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Car reviews - Daewoo - Lanos - Sport 3-dr hatch

Our Opinion

We like
Neat looks, perceived quality
Room for improvement
Harsh suspension, engine tardy at low rpm, quite expensive

16 Jan 2001

YET another viable contender in the frantically active entry level new car market is Daewoo's Lanos.

Looking very much like a clone of its one-time arch-rival, the Hyundai Excel (now superseded by the Accent), the little South Korean comes in three and five-door hatchback versions, as well as a sedan, and is clearly priced to match its many competitors.

While Hyundai gave us its alloy-wheeled Excel "Sportz" variants, Daewoo has stepped in with a Sport version of the three-door hatchback model.

The big difference here, when compared to Hyundai, is the Daewoo's use of a larger, more powerful engine to justify its Sport badges. Daewoo uses the term "hot hatch" when discussing the credentials of its worked-over Lanos but that seems to be stretching it a bit. More of that later.

The Lanos Sport picks up the 1.6-litre, 78kW engine seen in the pre-update Nubira. This gives it a 15kW power advantage as well as an extra 15Nm of torque when compared with the 1.5-litre engine used elsewhere across the Lanos range.

A late-1999 update of the Lanos range saw a whole raft of subtle changes including suspension upgrades, a new power steering system and reduced levels of noise, vibration and harshness.

The Sport version beefs up the image with a subtle body kit including side skirts, specific tail-lights and a high level rear spoiler. It also gets alloy wheels, up one inch in diameter over the standard 14-inch steel wheels used elsewhere in Lanos models, and colour-coded front and rear bumpers.

The dynamics have been given some attention with bigger front disc brakes while the re-calibration of the suspension includes new stabiliser bars, new shock absorber rates and beefed-up control arms.

Inside, the Lanos Sport gets an effective remake that includes black and red trim, leather-rimmed steering wheel and handbrake grip, and a fake metallic backdrop for the instrument panel. It all works well.

Driver and passenger airbags, as well an anti-lock brakes, are available as an option.

The reworked Lanos, especially in Sport form, lifts the car above the mundane levels that were its previous domain.

There has never been any question the Lanos - like all other Daewoo sedans - is a neatly styled car with its instantly identifiable grille and a generally well balanced form. The Sport is all the better for the body skirts, colour-coded bumpers and six-spoke alloys while the interior leans slightly towards Europe with its colour choices.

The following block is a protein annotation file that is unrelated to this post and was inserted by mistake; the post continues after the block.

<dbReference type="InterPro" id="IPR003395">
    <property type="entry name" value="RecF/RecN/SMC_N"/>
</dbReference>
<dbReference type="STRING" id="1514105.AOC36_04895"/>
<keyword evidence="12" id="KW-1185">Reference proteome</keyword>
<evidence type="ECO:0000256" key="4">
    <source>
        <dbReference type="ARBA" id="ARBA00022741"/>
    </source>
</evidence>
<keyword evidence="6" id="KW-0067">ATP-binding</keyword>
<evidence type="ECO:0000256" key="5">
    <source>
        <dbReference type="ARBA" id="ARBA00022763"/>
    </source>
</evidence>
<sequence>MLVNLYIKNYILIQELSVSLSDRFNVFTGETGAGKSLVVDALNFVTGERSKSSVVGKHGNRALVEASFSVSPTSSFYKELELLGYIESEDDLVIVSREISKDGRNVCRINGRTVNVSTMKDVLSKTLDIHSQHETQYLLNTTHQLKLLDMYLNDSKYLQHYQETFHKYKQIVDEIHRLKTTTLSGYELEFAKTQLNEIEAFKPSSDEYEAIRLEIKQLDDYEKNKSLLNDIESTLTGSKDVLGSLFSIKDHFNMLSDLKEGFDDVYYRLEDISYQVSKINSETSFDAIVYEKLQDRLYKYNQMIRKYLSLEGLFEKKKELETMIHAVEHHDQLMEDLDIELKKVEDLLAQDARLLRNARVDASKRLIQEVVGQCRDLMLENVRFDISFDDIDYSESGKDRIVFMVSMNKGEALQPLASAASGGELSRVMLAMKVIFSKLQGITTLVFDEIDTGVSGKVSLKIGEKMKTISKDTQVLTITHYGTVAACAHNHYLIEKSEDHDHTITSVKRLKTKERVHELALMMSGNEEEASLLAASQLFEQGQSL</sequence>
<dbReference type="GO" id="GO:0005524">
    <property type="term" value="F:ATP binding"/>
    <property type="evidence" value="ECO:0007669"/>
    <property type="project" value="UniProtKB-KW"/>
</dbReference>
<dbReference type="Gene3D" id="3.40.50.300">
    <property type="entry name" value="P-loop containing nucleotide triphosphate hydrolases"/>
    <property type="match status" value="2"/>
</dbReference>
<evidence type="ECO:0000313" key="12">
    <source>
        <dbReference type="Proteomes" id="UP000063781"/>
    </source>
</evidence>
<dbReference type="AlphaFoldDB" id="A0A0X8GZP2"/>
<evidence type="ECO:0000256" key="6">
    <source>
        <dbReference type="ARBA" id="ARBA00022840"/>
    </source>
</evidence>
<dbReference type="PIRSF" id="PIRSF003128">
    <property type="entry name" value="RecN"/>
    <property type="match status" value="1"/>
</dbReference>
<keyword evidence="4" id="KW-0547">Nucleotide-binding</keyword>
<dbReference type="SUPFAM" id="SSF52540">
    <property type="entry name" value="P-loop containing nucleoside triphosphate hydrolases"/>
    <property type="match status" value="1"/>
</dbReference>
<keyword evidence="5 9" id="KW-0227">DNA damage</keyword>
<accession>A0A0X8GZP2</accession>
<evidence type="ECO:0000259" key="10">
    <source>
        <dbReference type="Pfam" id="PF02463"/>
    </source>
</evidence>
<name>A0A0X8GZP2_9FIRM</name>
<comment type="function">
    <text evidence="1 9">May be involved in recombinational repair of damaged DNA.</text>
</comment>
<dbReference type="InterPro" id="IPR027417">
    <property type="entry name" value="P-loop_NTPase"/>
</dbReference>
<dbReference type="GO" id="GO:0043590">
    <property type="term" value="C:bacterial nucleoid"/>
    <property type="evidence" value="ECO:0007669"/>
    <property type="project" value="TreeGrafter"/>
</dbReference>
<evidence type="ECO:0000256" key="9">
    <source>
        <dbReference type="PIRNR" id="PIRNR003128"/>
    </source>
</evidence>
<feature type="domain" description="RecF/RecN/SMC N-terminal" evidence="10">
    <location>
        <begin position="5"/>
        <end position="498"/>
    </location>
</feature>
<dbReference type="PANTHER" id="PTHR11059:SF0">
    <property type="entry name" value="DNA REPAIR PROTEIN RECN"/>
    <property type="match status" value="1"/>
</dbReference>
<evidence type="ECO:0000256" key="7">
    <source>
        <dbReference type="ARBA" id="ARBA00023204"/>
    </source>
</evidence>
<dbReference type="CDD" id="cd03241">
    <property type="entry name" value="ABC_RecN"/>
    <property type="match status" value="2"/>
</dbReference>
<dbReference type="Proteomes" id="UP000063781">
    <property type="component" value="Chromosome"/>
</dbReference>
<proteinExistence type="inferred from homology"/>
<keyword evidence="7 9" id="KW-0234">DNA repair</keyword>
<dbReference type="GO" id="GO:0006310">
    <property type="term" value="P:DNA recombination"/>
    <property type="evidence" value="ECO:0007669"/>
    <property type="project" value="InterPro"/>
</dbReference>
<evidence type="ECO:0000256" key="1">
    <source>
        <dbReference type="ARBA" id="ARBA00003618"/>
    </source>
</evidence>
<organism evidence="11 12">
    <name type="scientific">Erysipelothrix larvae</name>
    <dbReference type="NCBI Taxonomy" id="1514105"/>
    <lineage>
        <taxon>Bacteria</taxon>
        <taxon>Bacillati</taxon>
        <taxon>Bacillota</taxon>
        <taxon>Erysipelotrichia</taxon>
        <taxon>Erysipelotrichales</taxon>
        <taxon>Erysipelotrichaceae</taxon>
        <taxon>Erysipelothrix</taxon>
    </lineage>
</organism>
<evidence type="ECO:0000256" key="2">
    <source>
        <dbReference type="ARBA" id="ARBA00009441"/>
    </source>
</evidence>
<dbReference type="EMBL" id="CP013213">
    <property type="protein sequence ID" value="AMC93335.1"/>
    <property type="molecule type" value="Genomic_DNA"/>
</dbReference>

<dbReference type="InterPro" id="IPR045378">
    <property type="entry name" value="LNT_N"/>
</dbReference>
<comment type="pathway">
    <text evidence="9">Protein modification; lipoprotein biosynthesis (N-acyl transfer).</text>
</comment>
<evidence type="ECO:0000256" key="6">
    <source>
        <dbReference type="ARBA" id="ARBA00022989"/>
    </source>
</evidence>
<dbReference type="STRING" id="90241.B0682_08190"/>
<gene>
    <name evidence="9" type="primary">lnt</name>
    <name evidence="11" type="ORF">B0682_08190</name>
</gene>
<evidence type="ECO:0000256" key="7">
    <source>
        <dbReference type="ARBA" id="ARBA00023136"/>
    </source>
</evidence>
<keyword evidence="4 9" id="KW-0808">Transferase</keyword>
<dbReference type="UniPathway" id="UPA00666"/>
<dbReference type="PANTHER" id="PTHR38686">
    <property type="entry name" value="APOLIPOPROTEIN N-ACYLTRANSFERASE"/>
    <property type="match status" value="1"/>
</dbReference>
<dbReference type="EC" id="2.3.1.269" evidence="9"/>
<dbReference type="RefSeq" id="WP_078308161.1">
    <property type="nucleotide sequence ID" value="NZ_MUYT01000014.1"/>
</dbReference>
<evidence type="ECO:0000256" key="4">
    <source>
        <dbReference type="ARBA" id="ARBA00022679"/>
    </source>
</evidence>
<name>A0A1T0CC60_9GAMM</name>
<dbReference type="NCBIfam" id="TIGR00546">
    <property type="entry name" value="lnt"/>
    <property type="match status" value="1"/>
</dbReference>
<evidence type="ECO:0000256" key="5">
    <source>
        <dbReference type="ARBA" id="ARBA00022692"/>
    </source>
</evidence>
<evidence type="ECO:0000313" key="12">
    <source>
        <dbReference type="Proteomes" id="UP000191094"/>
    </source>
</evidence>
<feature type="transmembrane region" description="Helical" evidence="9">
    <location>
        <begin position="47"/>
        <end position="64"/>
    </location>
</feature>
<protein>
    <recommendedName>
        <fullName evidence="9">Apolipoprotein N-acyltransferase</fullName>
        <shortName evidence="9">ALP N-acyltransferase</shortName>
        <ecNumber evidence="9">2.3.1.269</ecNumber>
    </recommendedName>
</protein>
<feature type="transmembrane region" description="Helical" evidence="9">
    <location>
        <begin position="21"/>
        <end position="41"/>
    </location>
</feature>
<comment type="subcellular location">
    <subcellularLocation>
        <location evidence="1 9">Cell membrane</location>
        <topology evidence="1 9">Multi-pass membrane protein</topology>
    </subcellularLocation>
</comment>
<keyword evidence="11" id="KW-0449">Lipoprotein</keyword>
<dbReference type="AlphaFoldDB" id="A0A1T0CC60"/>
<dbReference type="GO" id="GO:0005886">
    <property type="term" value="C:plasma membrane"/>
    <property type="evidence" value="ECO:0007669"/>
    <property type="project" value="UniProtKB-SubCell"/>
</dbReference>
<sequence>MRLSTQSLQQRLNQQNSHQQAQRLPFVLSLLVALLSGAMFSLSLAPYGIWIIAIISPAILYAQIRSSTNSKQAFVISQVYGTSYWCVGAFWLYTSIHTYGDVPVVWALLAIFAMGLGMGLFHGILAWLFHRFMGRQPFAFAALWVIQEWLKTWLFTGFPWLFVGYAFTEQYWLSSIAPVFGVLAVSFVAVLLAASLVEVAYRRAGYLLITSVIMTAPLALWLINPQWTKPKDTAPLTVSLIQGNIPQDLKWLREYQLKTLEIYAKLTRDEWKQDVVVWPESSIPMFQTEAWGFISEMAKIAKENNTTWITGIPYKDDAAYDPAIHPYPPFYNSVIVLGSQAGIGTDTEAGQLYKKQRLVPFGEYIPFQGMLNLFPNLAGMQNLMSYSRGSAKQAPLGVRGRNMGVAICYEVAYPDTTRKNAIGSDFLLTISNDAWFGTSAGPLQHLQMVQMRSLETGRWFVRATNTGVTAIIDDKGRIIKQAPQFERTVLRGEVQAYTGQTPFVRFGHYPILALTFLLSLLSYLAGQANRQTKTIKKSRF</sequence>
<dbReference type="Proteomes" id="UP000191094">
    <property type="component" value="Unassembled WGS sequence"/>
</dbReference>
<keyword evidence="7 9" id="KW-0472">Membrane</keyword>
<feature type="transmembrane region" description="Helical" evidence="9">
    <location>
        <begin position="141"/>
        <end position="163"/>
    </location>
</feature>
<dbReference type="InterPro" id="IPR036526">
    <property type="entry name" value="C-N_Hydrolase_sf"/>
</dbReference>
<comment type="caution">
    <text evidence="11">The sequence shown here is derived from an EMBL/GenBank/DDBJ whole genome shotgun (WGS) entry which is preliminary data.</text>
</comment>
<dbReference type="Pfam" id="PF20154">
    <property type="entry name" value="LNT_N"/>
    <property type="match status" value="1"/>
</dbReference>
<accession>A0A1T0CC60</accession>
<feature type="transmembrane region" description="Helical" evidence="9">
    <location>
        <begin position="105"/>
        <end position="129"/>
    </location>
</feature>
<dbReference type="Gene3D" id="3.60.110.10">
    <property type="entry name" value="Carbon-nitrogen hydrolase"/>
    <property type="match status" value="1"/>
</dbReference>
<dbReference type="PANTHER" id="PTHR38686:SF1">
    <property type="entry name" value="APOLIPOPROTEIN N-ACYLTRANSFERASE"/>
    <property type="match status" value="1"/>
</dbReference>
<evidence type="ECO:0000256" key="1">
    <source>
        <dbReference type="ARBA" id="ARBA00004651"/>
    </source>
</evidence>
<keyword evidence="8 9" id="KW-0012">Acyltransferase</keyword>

The driver is confronted by a slightly bigger than usual red leather rimmed steering wheel and the seats feel sufficiently comfortable and accommodating.

The driving position is fine for tall people and there is an adjustable cushion height to help cater for all shapes and sizes.

General accommodation is about what would be expected in this class with a tightish rear compartment that will accept adults provided there is a seat adjustment compromise with those sitting up front. The hatchback boot is pretty useful, made versatile by the provision of a split-fold rear backrest.

The quality standards appear pretty high with good attention to detail, glossy paint and no nasty hidden bits in the door pressings. The test car did suffer from some unfortunate rear-end rattling that we never managed to track down.

To drive, the little Daewoo has moved ahead of the first version. The suspension work has added firmness where there was previously too much softness and the steering operates with more precision. It is reliable and predictable.

That said, there is still nothing remarkable about general road manners. In fact, at times the ride errs a little too far onto the harsh side without returning anything special in terms of road grip or steering feel. And the harshness tends to make it prone to jumping around when the tarmac begins to rough up.

The engine, a Daewoo original, does a more gutsy job than the Holden-built 1.5-litre although it needs to be stirred along to give its best. Both power and torque figures come in higher up the rpm range than the 1.5-litre.

The twin cam, multi-valve, 1.6-litre engine certainly sounds the part and is always more than happy to take a quick trip to the red line. The downside is that if it is allowed to venture below 2000rpm there is not a lot happening.

Its happiest operating range lies between 4000rpm and peak kilowatts at 5800rpm.

The Daewoo manual gearbox is hampered by an unusually vague and baulky shift action that makes for more than the usual quota of botched changes.

So although the Lanos Sport is competent enough, it certainly does not qualify for hot hatch status.

The performance is better than regular Lanos models and the presentation is appealing enough, but it is in the same price region as some pretty capable and well established cars - like the Peugeot 206, VW Polo and Holden Astra - so its credibility is very much on the line.

With almost $20,000 easily disposed of before the Lanos Sport hits the road, this is not a cheap entry level three-door.

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